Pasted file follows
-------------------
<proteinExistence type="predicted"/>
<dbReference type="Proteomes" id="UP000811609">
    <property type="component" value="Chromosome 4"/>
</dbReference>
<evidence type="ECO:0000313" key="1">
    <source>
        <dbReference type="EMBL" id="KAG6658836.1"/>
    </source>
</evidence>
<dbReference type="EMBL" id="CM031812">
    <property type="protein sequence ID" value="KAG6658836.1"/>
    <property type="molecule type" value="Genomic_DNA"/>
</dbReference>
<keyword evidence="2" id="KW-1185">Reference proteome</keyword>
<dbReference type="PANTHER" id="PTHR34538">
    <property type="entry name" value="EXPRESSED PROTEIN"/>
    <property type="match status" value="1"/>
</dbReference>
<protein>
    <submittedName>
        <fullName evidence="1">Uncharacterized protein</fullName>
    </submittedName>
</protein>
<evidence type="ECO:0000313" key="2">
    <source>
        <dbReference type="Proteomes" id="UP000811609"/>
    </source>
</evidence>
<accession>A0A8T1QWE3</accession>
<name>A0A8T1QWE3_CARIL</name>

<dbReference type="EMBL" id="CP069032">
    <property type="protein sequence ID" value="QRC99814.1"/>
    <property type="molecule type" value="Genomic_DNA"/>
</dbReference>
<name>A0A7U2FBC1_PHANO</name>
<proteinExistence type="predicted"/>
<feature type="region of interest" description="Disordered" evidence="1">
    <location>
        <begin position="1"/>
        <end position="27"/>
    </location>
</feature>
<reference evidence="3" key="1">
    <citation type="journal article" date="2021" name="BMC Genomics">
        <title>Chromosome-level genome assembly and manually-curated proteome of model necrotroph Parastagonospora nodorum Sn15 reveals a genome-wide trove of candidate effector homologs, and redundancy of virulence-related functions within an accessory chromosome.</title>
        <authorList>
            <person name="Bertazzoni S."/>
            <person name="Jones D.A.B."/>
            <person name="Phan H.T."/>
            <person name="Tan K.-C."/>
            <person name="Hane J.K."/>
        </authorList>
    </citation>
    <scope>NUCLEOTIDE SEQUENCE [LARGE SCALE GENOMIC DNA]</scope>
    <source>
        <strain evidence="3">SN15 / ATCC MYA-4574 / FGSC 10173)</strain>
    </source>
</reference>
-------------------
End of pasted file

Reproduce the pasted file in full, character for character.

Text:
<proteinExistence type="predicted"/>
<dbReference type="Proteomes" id="UP000811609">
    <property type="component" value="Chromosome 4"/>
</dbReference>
<evidence type="ECO:0000313" key="1">
    <source>
        <dbReference type="EMBL" id="KAG6658836.1"/>
    </source>
</evidence>
<dbReference type="EMBL" id="CM031812">
    <property type="protein sequence ID" value="KAG6658836.1"/>
    <property type="molecule type" value="Genomic_DNA"/>
</dbReference>
<keyword evidence="2" id="KW-1185">Reference proteome</keyword>
<dbReference type="PANTHER" id="PTHR34538">
    <property type="entry name" value="EXPRESSED PROTEIN"/>
    <property type="match status" value="1"/>
</dbReference>
<protein>
    <submittedName>
        <fullName evidence="1">Uncharacterized protein</fullName>
    </submittedName>
</protein>
<evidence type="ECO:0000313" key="2">
    <source>
        <dbReference type="Proteomes" id="UP000811609"/>
    </source>
</evidence>
<accession>A0A8T1QWE3</accession>
<name>A0A8T1QWE3_CARIL</name>

<dbReference type="EMBL" id="CP069032">
    <property type="protein sequence ID" value="QRC99814.1"/>
    <property type="molecule type" value="Genomic_DNA"/>
</dbReference>
<name>A0A7U2FBC1_PHANO</name>
<proteinExistence type="predicted"/>
<feature type="region of interest" description="Disordered" evidence="1">
    <location>
        <begin position="1"/>
        <end position="27"/>
    </location>
</feature>
<reference evidence="3" key="1">
    <citation type="journal article" date="2021" name="BMC Genomics">
        <title>Chromosome-level genome assembly and manually-curated proteome of model necrotroph Parastagonospora nodorum Sn15 reveals a genome-wide trove of candidate effector homologs, and redundancy of virulence-related functions within an accessory chromosome.</title>
        <authorList>
            <person name="Bertazzoni S."/>
            <person name="Jones D.A.B."/>
            <person name="Phan H.T."/>
            <person name="Tan K.-C."/>
            <person name="Hane J.K."/>
        </authorList>
    </citation>
    <scope>NUCLEOTIDE SEQUENCE [LARGE SCALE GENOMIC DNA]</scope>
    <source>
        <strain evidence="3">SN15 / ATCC MYA-4574 / FGSC 10173)</strain>
    </source>
</reference>